I’ve been trying to immerse myself in Paul’s first letter to the Corinthians to see if I can get a sense of his frame of mind when writes the 13 verses of his 13th chapter.
What I’m finding will not surprise you. Paul writes with a courage and clarity that lifts him above the superstitions, pet peeves, and denominational differences of his own day—and ours (1Cor 1:10-13). He writes as someone who, with almost every other breath, names the One who once stunned him when he asked on the Damascus Road, “Who are you Lord?” (Acts 9:5).
The answer Paul heard on that road eventually gave him his case for a specific source of unity. It is the foundational and root thought that must have prompted him to write, “So I want you to know that no one speaking by the Spirit of God will curse Jesus, and no one can say Jesus is Lord, except by the Holy Spirit. 1 Corinthians 12:3 (NLT)
So why are the attitudes and ethic that follow so important to him? The answer, as far as I can tell, is that he believes it is possible for all who confess Jesus as Lord to walk together on higher ground than our personal, denominational, and doctrinal differences.
Paul has the courage to say it simply. Knowledge puffs up. Love builds up. (1Cor 8:1).
What is he going with this? As I read and reread his first 12 chapters I find myself asking that question almost every time he turns a phrase. When I check the commentaries in an effort to find out what Paul is thinking (in those first 12 chapters), I find more possible answers and lingering questions than my questions.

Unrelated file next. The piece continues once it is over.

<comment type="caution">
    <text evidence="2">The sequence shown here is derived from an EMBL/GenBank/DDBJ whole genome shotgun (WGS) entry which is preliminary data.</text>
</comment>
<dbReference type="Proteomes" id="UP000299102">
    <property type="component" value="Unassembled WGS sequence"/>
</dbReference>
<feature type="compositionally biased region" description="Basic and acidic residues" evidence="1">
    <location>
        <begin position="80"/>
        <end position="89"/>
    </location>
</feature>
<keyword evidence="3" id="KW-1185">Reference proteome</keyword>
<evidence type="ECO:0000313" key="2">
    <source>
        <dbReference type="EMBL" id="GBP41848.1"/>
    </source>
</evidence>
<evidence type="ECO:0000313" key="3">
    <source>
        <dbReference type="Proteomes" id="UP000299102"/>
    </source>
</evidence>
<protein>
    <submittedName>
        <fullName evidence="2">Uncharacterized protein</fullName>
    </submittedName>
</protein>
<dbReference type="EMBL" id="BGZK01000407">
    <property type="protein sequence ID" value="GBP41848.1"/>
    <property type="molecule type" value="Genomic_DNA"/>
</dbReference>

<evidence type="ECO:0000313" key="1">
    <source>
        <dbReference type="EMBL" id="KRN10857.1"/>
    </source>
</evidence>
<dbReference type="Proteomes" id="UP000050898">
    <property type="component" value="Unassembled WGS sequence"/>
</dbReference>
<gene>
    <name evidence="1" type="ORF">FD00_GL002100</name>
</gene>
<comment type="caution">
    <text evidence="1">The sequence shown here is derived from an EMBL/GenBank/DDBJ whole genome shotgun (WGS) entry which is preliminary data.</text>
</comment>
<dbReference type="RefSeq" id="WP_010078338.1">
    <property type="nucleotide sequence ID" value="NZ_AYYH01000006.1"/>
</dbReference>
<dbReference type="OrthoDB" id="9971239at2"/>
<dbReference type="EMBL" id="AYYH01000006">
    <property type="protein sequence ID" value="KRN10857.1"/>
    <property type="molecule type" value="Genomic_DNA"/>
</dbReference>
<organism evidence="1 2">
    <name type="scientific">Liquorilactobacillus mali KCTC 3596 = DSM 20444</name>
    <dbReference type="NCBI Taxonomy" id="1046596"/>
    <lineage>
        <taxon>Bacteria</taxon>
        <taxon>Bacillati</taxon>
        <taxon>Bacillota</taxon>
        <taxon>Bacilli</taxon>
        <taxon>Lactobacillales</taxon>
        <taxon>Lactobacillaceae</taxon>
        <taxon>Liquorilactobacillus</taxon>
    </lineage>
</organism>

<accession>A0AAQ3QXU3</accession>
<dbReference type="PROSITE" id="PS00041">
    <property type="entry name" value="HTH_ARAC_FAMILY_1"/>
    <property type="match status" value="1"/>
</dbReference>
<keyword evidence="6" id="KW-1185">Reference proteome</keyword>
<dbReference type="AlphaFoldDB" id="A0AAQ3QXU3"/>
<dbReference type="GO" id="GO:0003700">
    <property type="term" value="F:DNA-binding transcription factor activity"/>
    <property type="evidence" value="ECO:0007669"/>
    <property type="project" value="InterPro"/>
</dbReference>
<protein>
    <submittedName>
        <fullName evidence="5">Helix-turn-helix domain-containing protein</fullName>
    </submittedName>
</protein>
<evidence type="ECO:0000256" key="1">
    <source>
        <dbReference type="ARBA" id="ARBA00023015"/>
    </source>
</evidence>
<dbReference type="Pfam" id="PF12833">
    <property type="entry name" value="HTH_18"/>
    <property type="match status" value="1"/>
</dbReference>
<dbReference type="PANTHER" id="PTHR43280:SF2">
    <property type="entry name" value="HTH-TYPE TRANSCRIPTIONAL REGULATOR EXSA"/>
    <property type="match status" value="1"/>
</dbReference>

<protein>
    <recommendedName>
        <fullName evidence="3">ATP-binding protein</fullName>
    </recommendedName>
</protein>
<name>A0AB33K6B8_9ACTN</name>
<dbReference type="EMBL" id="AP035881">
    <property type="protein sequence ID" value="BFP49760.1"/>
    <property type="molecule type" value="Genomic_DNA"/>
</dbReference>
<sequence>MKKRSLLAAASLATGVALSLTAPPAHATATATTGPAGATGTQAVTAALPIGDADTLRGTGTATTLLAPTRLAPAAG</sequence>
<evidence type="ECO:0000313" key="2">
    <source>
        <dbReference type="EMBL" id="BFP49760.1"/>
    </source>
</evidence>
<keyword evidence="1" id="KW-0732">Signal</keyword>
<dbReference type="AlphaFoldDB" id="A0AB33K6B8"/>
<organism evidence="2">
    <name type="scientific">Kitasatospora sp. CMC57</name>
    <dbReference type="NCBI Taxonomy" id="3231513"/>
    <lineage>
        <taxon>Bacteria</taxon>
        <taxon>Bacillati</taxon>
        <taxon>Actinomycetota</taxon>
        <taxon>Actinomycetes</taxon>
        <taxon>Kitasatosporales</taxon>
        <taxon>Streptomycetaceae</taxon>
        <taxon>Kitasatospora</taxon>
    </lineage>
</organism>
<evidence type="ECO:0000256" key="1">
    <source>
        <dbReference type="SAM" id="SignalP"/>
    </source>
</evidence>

Only when I get to the 13 of 13 does the fog seem to lift. Only with the 13 of 13 do I think I get where he was going when he said, “Knowledge puffs up. Love builds up.” Finally he seems to make it clear that, while he isn’t disparaging our desire to grow in our knowledge of Christ, such knowledge won’t be the kind that “puffs us up”. After all, while honoring Christ above all others, he emphasizes the gifts of knowledge, wisdom, and declaration that are some of the gifts given by the Spirit to the Body of Christ (1Cor 12:7-12).
At this point, my hunch is that, if Paul could walk into our homes or churches today, his main agenda wouldn’t be to talk us out of our denominations, controversy-of-the-day, or personal preferences. Am thinking he would say something like, “Now that we know who is Lord (the true and better Person among us), let’s find in him the true and better way by which to live with our differences. Let’s walk together, by his Spirit, in a 1Cor 13 kind of love—as the true and better ethic (1Cor 12:31).